When the 2008 Great Recession officially ended in June 2009, it is estimated that over 25% of licensed agents left the industry. New, part-time and tenured agents alike, most working on 100% commission, will spend 2020 analyzing the costs of doing business. We have already seen numerous “i-buyers” close their doors. After an amazing decade in the housing market, the National Association of Realtors announced in January that they had reached a membership of 1.4 million in 2019, an all-time high. NAR totals do not include the active licensees technically “inactive,” holding licenses to speculate as principals or negotiate for family members without being held to the NAR Code of Ethics.
Locally, Property Taxes are still due
Locally, Maricopa County Treasurer sent out notice this week that there would be no extension for May 1 property tax payments, however, there is no interest incurred if paid by May 29, the last business day of the month. Arizona had the 5th lowest property taxes of 2019.
How This Compares to the 2008-2009 Recession?
Arizona’s most respected source of residential real estate data demonstrates a clear comparison of today’s market with that of the Great Recession. As shown in the Supply and Demand Index, demand in 2008 was nearly 50% below normal, with supply 200% above normal as early as two years earlier. We are nowhere near those levels. Those buyers were also investors, what we call “false” demand, unlike today’s owner-occupant buyers. In addition, additional graphs show affordability was artificially high then, which is not the case today. While we expect a recession, we are not anywhere near the crash experienced over a decade ago.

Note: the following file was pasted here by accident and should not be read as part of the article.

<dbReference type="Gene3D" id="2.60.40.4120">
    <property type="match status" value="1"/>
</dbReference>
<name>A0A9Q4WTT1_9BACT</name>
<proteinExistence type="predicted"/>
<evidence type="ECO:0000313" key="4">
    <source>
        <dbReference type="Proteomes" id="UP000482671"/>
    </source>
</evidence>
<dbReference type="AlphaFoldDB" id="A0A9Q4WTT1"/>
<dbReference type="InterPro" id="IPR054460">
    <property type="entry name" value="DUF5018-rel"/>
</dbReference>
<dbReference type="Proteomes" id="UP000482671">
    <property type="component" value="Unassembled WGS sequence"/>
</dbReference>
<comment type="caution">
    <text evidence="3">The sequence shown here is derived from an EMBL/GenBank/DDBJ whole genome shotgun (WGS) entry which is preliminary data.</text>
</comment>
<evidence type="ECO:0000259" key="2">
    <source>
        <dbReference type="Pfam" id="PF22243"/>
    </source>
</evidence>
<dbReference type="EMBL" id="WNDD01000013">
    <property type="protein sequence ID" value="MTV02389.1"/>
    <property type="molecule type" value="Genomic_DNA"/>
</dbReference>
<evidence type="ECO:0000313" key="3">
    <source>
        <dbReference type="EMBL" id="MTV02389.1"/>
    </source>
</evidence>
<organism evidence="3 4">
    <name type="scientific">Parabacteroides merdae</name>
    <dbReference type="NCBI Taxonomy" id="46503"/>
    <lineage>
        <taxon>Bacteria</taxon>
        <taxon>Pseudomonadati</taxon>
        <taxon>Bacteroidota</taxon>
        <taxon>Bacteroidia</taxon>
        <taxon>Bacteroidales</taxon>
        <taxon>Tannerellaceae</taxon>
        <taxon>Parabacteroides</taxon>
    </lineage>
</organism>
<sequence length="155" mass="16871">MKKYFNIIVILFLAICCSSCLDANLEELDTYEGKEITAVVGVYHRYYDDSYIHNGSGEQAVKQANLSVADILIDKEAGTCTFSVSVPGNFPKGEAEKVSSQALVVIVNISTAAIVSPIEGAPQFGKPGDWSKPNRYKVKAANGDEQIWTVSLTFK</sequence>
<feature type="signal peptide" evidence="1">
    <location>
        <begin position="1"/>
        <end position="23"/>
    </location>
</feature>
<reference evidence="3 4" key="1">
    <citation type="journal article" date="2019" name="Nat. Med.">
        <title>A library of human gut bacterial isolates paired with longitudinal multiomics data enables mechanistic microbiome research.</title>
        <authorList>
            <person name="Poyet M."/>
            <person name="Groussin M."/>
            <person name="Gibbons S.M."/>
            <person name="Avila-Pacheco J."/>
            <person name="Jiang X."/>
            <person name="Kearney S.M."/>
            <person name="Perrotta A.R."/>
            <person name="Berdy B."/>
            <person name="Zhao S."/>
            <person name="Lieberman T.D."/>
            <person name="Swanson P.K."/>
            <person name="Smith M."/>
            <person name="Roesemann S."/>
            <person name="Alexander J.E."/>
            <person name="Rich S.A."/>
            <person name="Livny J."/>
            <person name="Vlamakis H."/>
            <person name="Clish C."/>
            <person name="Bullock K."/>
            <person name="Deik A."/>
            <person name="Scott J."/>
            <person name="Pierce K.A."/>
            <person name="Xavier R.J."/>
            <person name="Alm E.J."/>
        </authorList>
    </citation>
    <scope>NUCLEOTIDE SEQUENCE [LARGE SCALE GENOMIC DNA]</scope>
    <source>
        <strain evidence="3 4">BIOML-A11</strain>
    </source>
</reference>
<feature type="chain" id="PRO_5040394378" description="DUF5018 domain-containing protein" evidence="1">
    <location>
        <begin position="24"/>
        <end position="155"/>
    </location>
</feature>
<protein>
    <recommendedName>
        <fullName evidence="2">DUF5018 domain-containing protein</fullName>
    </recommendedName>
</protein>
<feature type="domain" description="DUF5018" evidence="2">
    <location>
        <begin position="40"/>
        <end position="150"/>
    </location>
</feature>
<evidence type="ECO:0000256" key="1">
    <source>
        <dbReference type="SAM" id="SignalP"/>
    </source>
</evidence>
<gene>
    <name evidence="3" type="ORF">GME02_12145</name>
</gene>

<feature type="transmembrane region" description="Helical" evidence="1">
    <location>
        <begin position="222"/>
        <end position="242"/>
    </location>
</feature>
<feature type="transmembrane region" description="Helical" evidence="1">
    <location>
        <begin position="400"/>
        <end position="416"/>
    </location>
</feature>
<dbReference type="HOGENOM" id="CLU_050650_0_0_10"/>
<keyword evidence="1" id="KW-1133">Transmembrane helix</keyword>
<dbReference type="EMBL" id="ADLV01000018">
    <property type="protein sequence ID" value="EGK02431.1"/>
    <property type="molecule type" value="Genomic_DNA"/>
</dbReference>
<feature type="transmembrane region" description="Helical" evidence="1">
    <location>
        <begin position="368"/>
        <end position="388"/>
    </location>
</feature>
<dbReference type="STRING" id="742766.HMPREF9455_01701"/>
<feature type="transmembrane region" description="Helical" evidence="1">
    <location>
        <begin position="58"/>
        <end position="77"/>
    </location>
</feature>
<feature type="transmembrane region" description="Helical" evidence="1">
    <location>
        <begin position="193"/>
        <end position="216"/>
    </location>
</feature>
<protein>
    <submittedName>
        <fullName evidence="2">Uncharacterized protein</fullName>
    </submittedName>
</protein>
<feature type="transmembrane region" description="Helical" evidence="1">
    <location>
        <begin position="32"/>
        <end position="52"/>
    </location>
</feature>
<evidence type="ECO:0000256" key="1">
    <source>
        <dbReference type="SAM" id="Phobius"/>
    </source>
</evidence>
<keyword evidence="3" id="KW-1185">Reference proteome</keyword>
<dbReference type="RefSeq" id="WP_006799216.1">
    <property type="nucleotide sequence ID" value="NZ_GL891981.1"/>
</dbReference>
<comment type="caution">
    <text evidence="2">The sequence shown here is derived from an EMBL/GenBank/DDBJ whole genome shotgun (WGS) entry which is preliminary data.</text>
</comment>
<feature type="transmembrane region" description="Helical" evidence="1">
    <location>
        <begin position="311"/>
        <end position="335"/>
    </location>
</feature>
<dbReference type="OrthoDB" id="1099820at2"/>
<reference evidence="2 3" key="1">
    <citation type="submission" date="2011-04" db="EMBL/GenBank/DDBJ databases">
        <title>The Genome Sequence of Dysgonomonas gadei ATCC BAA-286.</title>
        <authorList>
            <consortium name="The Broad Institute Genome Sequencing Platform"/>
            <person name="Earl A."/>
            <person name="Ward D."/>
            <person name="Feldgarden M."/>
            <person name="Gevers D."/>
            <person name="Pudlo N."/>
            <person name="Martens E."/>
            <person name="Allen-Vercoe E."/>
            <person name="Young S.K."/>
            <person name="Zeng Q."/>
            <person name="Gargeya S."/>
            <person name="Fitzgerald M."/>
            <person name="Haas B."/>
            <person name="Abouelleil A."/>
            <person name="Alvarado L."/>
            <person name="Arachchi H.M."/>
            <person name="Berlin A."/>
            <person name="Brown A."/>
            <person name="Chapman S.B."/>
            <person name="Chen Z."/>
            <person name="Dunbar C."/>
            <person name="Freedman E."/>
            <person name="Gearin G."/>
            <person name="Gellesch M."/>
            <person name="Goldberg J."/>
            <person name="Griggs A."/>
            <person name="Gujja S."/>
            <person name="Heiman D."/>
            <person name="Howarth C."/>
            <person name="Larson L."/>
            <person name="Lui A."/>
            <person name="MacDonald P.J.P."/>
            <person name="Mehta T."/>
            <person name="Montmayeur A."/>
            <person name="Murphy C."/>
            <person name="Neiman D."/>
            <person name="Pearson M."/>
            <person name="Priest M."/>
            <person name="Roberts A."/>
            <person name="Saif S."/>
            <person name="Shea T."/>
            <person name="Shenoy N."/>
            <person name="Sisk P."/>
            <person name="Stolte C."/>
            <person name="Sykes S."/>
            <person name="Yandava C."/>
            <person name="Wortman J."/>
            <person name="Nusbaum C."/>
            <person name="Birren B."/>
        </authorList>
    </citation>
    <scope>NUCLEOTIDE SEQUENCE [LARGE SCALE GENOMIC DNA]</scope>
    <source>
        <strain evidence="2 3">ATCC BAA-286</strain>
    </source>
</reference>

How is Arizona’s Market Today vs 2 Weeks Ago?
The market is fluctuating significantly every week, as is the Government’s involvement adjusts and the pandemic matures. To make any solid predictions would be unreasonable based on this uncertainty. The graph on Weekly Contracts shows the downturn in housing purchases as a result of the stock decline beginning February 19, and Arizona’s initial business shut down on February 23. At this writing we have no vaccine and no real knowledge of this virus. According to Cromford, the market today is “less bad.” We are still in a Seller’s market, and pent up demand is increasing. We still have buyers needing to buy, and Maricopa is still the top relocation county in the nation. Interest rates are at historic lows, but unemployment is over 18%. Jumbo loans have evaporated. As with every other downturn, cash is king.
If you would like a print version of any of my reports, or if I can help you buy or sell anywhere in North America, please let me know denise@AZMultipleListingService.com or text 602-980-0737
About the Author: Denise van den Bossche has been a licensed Agent and homeowner for over 35 years in the Metro-Phoenix Scottsdale Valley of the Sun. A Legacy LEED® AP, designated SRES, DMX, ePro, EcoBroker and co-founder of Seniors Advisors Advising Seniors®, a consortium of experts to surround and support families facing aging or chronic illness. To request a no-obligation market report, home evaluation, or consumer guide on your specific needs, contact Denise at 602.980.0737 or email Denise@AZMultipleListingService.com. Denise’s husband Patrick is President of Realty Executives International, with 500 offices throughout North America.